BIS tell me their estimate of $516 trillion only includes “transactions in which a major private dealer (bank) is involved on at least one side of the transaction,” but doesn’t include private deals between two “non-reporting entities.” They did, however, add that their reporting central banks estimate that the coverage of the survey is around 95% on average.

Also, keep in mind that while the $516Trillion “notional” value (maximum in case of a meltdown) of the deals is a good measure of the market’s size, the 2007 BIS study notes that the $11 trillion “gross market values provides a more accurate measure of the scale of financial risk transfer taking place in derivatives markets.”


The fact is, derivatives have become the world’s biggest “black market,” exceeding the illicit traffic in stuff like arms, drugs, alcohol, gambling, cigarettes, stolen art and pirated movies. Why? Because like all black markets, derivatives are a perfect way of getting rich while avoiding taxes and government regulations. And in today’s slowdown, plus a volatile global market, Wall Street knows derivatives remain a lucrative business.

Recently Pimco’s bond fund king Bill Gross said “What we are witnessing is essentially the breakdown of our modern-day banking system, a complex of leveraged lending so hard to understand that Federal Reserve Chairman Ben Bernanke required a face-to-face refresher course from hedge fund managers in mid-August.” In short, not only Warren Buffett, but Bond King Bill Gross, our Fed Chairman Ben Bernanke, the Treasury Secretary Henry Paulson and the rest of America’s leaders can’t “figure out” the world’s USD .1,144 Trillion $ derivatives.(see below)

BIS is primarily a records-keeper, a toothless tiger that merely collects data giving a legitimacy and false sense of security to this chaotic “shadow banking system” that has become the world’s biggest “black market?”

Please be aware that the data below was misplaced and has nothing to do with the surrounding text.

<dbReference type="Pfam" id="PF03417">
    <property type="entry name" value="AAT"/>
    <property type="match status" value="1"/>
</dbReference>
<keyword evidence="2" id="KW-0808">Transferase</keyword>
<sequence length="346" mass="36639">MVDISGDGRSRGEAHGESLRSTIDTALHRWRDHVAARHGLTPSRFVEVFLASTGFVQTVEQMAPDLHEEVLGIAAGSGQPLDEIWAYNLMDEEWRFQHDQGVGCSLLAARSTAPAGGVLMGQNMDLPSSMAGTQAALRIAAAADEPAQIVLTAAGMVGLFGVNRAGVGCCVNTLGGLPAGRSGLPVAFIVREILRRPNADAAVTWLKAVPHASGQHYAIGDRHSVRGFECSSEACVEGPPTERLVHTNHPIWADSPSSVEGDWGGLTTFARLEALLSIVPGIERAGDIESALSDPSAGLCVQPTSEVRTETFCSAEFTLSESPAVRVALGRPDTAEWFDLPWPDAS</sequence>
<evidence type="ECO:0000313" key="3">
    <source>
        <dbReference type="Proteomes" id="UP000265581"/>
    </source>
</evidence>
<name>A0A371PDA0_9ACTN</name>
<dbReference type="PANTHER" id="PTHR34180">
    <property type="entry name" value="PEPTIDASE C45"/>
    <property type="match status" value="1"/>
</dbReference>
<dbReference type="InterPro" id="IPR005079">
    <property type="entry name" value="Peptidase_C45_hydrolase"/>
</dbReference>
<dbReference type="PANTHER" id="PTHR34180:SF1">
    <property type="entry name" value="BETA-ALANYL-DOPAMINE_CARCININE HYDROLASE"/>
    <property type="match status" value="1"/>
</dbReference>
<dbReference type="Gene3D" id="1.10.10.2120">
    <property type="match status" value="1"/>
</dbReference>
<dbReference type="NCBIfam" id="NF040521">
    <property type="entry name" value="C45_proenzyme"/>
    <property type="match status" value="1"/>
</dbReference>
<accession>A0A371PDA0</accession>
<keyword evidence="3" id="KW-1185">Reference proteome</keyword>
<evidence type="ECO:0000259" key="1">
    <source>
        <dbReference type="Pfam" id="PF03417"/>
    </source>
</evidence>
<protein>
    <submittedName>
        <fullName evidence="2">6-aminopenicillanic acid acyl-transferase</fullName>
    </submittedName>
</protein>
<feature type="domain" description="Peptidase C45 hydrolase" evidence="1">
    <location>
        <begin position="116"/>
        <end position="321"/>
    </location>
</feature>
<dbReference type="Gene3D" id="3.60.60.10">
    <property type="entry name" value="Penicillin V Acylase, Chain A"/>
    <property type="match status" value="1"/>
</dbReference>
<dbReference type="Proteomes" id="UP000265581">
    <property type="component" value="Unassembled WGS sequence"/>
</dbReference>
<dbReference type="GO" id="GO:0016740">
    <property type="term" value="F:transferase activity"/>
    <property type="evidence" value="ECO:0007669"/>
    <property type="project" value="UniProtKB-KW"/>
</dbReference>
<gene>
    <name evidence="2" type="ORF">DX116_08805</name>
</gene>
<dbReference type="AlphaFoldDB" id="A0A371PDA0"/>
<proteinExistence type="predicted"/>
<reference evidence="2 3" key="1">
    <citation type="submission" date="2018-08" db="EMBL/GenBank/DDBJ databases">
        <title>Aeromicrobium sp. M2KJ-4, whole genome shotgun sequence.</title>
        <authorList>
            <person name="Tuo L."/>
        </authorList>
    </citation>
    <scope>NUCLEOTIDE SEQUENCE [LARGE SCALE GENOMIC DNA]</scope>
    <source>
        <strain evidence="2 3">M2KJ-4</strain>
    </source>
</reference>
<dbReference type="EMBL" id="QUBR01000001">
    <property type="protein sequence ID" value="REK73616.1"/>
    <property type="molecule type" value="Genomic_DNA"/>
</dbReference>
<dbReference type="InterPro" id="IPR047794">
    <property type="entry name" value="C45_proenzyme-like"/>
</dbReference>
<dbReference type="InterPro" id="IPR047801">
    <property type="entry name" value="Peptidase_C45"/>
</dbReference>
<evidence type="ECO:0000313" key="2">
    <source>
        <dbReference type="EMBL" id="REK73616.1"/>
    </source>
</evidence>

Here are some of the types of derivatives that are out there.

Have you ever heard of them?

Chances are your local bank manager hasn’t either!

But I bet his Head office has a few slick traders that are trading these on a Daly bases and I’m

Pretty sure that they must be in it up to their necks!

  • Foreign exchange contracts
  • Listed credit derivatives
  • OTC ( over the counter)
  • Forwards and forex swaps
  •  Currency swaps
  • Options on Interest rate contracts
  • Forward rate agreements
  • Interest rate swaps
  • Options on
    Equity-linked contracts
  • Forwards and swaps
  • Options on Gold & Other commodities
  • Credit default swaps
  • Single-name instruments
  • Multi-name instruments
  • Unallocated instruments
  • CDS (credit default swaps)
    CDSs are derivatives whose cost is determined using financial models and by arbitrage relationships with other credit market instruments such as loans and bonds from the same ‘Reference Entity’ to which the CDS contract refers

     

  • ABS (asset-backed securities)
  • MBS (mortgage-backed securities)
  • OTC derivatives
  • Futures

    To name but a few!

  •  According to various distinguished sources including the Bank for International Settlements (BIS) in Basel, Switzerland — the central bankers’ bank — the amount of outstanding derivatives worldwide as of December 2007 crossed USD 1.144 Quadrillion, ie, USD 1,144 Trillion. The main categories of the USD 1.144 Quadrillion derivatives market were the following:

  • 1. Listed credit derivatives stood at USD 548 trillion;

    2. The Over-The-Counter (OTC) derivatives stood in notional or face value at USD 596 trillion and included:

    a. Interest Rate Derivatives at about USD 393+ trillion;

    b. Credit Default Swaps at about USD 58+ trillion;

    c. Foreign Exchange Derivatives at about USD 56+ trillion;

    d. Commodity Derivatives at about USD 9 trillion;

    e. Equity Linked Derivatives at about USD 8.5 trillion; and

    f. Unallocated Derivatives at about USD 71+ trillion.

 

For a more indebt information on the latest actual derivative figures please follow this link

It makes very interesting reading

Link  http://www.bis.org/statistics/derstats.htm

Source http://www.elliottwavetechnology.com

Tom Foremski at http://www.siliconvalleywatcher.com/mt/archives/2008/10/the_size_of_der.php

Russian-Roulette

 

Let’s consider a well publicized recent sale of Russian gold bullion to itself:

I noticed this article to-day by Rob Kirby

And it is a very worrying development indeed!


Russia sells gold to itself

December 14, 2009 3:47pm by Emma Saunders

The Russian central bank data table appended below is the World Gold Council. It states that Russia possesses 607 [actually, now officially 640 tonnes with the addition of the recent 30-ish tonne purchase from itself] metric tonnes of gold bullion.
will spend $1bn next week, buying 30 metric tons of gold from Gokhran, the state repository. Gokhran had planned to sell 20-50 MT on the open market, but cancelled after news of the sale leaked. The sale would have helped plug Russia’s budget deficit, and, apparently, purchase some diamonds from state-run miner Alrosa….

Does this not strike you as being odd?

In case you missed it, Russia announced that they are selling gold to THEMSELVES!?!?